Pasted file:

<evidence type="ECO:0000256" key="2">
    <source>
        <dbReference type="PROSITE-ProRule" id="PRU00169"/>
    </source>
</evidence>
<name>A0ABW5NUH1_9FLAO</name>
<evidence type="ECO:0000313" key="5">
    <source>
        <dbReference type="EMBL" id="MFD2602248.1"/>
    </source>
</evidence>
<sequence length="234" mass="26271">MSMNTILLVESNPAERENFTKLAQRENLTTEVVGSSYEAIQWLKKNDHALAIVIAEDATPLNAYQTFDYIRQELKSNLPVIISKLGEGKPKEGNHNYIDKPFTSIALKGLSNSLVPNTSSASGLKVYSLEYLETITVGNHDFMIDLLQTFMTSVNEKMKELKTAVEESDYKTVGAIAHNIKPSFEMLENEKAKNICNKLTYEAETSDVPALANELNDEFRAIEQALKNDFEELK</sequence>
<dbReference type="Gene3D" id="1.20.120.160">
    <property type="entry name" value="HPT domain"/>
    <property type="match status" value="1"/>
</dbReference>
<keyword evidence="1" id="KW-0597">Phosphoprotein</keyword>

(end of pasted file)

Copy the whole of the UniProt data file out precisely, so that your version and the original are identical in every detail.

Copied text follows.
<evidence type="ECO:0000256" key="2">
    <source>
        <dbReference type="PROSITE-ProRule" id="PRU00169"/>
    </source>
</evidence>
<name>A0ABW5NUH1_9FLAO</name>
<evidence type="ECO:0000313" key="5">
    <source>
        <dbReference type="EMBL" id="MFD2602248.1"/>
    </source>
</evidence>
<sequence length="234" mass="26271">MSMNTILLVESNPAERENFTKLAQRENLTTEVVGSSYEAIQWLKKNDHALAIVIAEDATPLNAYQTFDYIRQELKSNLPVIISKLGEGKPKEGNHNYIDKPFTSIALKGLSNSLVPNTSSASGLKVYSLEYLETITVGNHDFMIDLLQTFMTSVNEKMKELKTAVEESDYKTVGAIAHNIKPSFEMLENEKAKNICNKLTYEAETSDVPALANELNDEFRAIEQALKNDFEELK</sequence>
<dbReference type="Gene3D" id="1.20.120.160">
    <property type="entry name" value="HPT domain"/>
    <property type="match status" value="1"/>
</dbReference>
<keyword evidence="1" id="KW-0597">Phosphoprotein</keyword>